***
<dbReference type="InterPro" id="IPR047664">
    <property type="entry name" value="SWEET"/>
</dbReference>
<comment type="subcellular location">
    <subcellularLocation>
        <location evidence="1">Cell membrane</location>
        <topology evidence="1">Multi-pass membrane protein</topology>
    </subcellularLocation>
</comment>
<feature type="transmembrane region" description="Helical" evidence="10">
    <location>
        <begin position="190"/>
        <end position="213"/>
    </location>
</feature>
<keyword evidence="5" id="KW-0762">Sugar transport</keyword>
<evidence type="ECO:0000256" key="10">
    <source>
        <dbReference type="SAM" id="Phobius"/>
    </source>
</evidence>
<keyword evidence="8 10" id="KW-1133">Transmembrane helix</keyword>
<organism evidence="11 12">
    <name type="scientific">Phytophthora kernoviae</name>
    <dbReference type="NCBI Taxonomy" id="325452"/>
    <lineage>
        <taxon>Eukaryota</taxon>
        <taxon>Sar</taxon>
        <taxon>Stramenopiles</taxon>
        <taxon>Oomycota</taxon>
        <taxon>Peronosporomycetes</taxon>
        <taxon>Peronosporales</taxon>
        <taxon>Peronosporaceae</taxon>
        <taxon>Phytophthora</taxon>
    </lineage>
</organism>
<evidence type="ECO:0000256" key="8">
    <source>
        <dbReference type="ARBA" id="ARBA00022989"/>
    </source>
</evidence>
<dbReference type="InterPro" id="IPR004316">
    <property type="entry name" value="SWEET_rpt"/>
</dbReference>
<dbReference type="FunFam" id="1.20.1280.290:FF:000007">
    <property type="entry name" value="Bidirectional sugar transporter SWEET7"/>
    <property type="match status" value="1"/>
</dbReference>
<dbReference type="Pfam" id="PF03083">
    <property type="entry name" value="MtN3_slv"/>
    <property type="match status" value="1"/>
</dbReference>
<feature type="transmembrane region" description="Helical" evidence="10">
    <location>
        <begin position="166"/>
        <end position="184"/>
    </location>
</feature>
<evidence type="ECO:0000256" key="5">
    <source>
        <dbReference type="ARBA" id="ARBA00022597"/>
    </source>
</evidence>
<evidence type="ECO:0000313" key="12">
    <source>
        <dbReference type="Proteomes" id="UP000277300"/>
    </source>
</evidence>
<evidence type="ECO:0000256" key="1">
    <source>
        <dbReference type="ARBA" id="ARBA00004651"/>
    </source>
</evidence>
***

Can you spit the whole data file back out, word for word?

<dbReference type="InterPro" id="IPR047664">
    <property type="entry name" value="SWEET"/>
</dbReference>
<comment type="subcellular location">
    <subcellularLocation>
        <location evidence="1">Cell membrane</location>
        <topology evidence="1">Multi-pass membrane protein</topology>
    </subcellularLocation>
</comment>
<feature type="transmembrane region" description="Helical" evidence="10">
    <location>
        <begin position="190"/>
        <end position="213"/>
    </location>
</feature>
<keyword evidence="5" id="KW-0762">Sugar transport</keyword>
<evidence type="ECO:0000256" key="10">
    <source>
        <dbReference type="SAM" id="Phobius"/>
    </source>
</evidence>
<keyword evidence="8 10" id="KW-1133">Transmembrane helix</keyword>
<organism evidence="11 12">
    <name type="scientific">Phytophthora kernoviae</name>
    <dbReference type="NCBI Taxonomy" id="325452"/>
    <lineage>
        <taxon>Eukaryota</taxon>
        <taxon>Sar</taxon>
        <taxon>Stramenopiles</taxon>
        <taxon>Oomycota</taxon>
        <taxon>Peronosporomycetes</taxon>
        <taxon>Peronosporales</taxon>
        <taxon>Peronosporaceae</taxon>
        <taxon>Phytophthora</taxon>
    </lineage>
</organism>
<evidence type="ECO:0000256" key="8">
    <source>
        <dbReference type="ARBA" id="ARBA00022989"/>
    </source>
</evidence>
<dbReference type="InterPro" id="IPR004316">
    <property type="entry name" value="SWEET_rpt"/>
</dbReference>
<dbReference type="FunFam" id="1.20.1280.290:FF:000007">
    <property type="entry name" value="Bidirectional sugar transporter SWEET7"/>
    <property type="match status" value="1"/>
</dbReference>
<dbReference type="Pfam" id="PF03083">
    <property type="entry name" value="MtN3_slv"/>
    <property type="match status" value="1"/>
</dbReference>
<feature type="transmembrane region" description="Helical" evidence="10">
    <location>
        <begin position="166"/>
        <end position="184"/>
    </location>
</feature>
<evidence type="ECO:0000256" key="5">
    <source>
        <dbReference type="ARBA" id="ARBA00022597"/>
    </source>
</evidence>
<evidence type="ECO:0000313" key="12">
    <source>
        <dbReference type="Proteomes" id="UP000277300"/>
    </source>
</evidence>
<evidence type="ECO:0000256" key="1">
    <source>
        <dbReference type="ARBA" id="ARBA00004651"/>
    </source>
</evidence>